This race went about as expected – which is to say I was undertrained, am very sore today, and finished in about 1:45. Ok, so my actual finish time was 1:50, but I think I predicted it pretty closely considering I’d never run these trails before.
But first we need to back up to the week before, because I almost kept up my absurd string of DNSing. (Almost every race I registered for between September 2016 and now, I’ve been sick or injured on race day. The only 2 races I made it to I signed up for the day before.) Last Tuesday I skipped my planned run because I was exhausted. Wednesday was more of the same, but I went to the gym for about 20 minutes and felt a bit better afterwards. So after that everything was fine…haha nope. I spent most of Thursday and Friday on the couch with tea and soup. Saturday I felt mostly ok, so I picked up my race packet and hoped for the best.
The race covers most of the trails in Lewis & Clark State Park. The official race description says there’s over 1,200 feet of elevation gain, though if you believe my Garmin it’s actually over 1,600. I guess that is technically more than 1,200. In summary, it looks like this:
I ran the first mile thinking “ah, nice runnable trail”, and then the uphill started. I actually felt relatively ok on the uphills during this race. Well, no, I felt more like I was lightheadedly oozing up, needing all my energy to keep any forward momentum. But my splits suggest I was hiking pretty briskly, despite my feelings. The top of the hill brought the first aid station and then a downhill. Wheeee.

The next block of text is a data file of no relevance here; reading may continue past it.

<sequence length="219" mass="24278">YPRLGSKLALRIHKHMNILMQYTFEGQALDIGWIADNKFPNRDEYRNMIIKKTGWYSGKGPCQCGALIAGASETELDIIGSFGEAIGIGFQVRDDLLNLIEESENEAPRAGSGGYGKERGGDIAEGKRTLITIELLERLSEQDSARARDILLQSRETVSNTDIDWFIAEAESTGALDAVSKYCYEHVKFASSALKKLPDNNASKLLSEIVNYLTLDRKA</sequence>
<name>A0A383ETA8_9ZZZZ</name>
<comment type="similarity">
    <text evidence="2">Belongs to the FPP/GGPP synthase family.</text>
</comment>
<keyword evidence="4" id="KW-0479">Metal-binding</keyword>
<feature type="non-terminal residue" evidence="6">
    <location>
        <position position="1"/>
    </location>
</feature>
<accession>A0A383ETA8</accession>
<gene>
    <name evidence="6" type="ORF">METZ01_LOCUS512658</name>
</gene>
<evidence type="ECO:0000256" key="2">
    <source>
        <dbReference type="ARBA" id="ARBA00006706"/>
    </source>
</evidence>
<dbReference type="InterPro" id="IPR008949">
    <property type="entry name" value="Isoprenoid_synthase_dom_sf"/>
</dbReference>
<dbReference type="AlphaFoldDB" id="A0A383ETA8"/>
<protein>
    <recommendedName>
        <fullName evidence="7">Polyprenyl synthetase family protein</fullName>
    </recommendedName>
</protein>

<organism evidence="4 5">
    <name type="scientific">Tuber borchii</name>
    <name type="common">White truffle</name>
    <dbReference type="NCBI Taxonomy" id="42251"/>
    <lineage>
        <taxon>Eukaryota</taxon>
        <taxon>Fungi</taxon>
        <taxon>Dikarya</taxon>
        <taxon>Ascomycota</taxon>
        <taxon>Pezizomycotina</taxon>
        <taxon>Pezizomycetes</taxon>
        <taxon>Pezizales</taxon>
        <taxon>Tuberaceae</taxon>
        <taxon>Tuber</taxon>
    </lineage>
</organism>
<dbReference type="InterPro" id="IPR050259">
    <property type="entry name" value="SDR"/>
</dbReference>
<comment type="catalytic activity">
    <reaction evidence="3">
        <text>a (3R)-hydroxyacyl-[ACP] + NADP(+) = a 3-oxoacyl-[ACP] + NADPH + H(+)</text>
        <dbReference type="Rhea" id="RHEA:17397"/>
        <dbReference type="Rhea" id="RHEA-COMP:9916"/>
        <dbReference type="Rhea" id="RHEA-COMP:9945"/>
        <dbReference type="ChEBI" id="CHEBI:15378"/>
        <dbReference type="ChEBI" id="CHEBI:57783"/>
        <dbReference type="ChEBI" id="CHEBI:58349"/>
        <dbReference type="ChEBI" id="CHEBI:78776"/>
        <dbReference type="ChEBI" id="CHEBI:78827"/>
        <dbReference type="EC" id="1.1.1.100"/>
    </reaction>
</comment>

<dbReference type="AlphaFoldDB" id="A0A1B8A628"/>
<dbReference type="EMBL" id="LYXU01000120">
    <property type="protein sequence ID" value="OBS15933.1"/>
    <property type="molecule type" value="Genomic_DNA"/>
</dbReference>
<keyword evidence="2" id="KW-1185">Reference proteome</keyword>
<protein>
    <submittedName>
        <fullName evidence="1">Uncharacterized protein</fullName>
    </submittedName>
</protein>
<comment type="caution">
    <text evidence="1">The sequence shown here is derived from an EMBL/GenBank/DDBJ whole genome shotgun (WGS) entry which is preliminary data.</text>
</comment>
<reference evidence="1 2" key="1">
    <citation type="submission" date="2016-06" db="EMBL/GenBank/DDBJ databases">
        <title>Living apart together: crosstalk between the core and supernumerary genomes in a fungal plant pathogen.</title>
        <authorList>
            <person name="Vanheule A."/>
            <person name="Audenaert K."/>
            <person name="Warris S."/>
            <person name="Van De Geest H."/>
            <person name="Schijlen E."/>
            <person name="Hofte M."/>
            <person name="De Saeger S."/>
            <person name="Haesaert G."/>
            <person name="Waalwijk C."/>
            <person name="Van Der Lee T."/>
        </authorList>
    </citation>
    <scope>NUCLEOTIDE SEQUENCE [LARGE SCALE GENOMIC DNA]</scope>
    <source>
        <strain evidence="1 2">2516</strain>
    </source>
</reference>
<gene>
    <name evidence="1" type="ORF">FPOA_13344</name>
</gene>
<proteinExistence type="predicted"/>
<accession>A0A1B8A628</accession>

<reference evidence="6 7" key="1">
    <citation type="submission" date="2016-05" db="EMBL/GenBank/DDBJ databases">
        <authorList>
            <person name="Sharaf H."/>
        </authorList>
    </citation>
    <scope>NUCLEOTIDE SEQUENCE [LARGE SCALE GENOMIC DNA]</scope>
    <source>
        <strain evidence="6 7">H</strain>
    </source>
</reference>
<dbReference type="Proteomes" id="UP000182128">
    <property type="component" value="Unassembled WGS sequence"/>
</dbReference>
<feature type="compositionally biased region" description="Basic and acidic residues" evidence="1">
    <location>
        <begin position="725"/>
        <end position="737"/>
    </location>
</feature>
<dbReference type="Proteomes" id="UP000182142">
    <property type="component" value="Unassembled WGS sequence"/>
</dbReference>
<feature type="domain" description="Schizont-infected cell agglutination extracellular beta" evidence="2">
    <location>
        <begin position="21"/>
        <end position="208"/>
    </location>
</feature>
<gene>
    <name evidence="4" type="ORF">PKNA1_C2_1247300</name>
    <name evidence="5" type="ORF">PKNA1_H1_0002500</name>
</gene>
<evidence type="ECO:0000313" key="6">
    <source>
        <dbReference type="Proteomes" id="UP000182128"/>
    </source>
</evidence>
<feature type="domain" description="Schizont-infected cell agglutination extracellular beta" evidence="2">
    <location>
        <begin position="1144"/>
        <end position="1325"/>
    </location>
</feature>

By the time I got to the second aid station the sun had come out from behind the clouds. I asked, without much hope, if any of the volunteers had sunscreen. Nope, no one was expecting the sun….I’m a bit sunburnt today. The trail after this aid station and up the second big hill was super muddy, making climbing up even more draining. By the time I got to the top I just wanted to sit on a rock for a minute, but compromised with myself by stopping just long enough for a couple pictures.
And it was (almost) all downhill from there! But by this point my lack of endurance had caught up to me. I was cruising at an easy-for-downhill pace and couldn’t get my legs to move any faster. I could even see/hear the finish line from more than a mile out – which encouraged me to pick up the pace, even if it was a false hope – but nope. The downhill momentum may have been the only reason I was still running.
At the finish line I ate a big bowl of chili with chips, and then I went home and snacked for most of the rest of the day. Not an exaggeration. My body was not sure what to do with that level of activity. But I’m no more tired today than I would expect after running almost 2 hours, so at least my cold/fever seems to be vanquished.
Uphill or downhill?
First thing (after the shower) when you get home from a race: nap or snacks?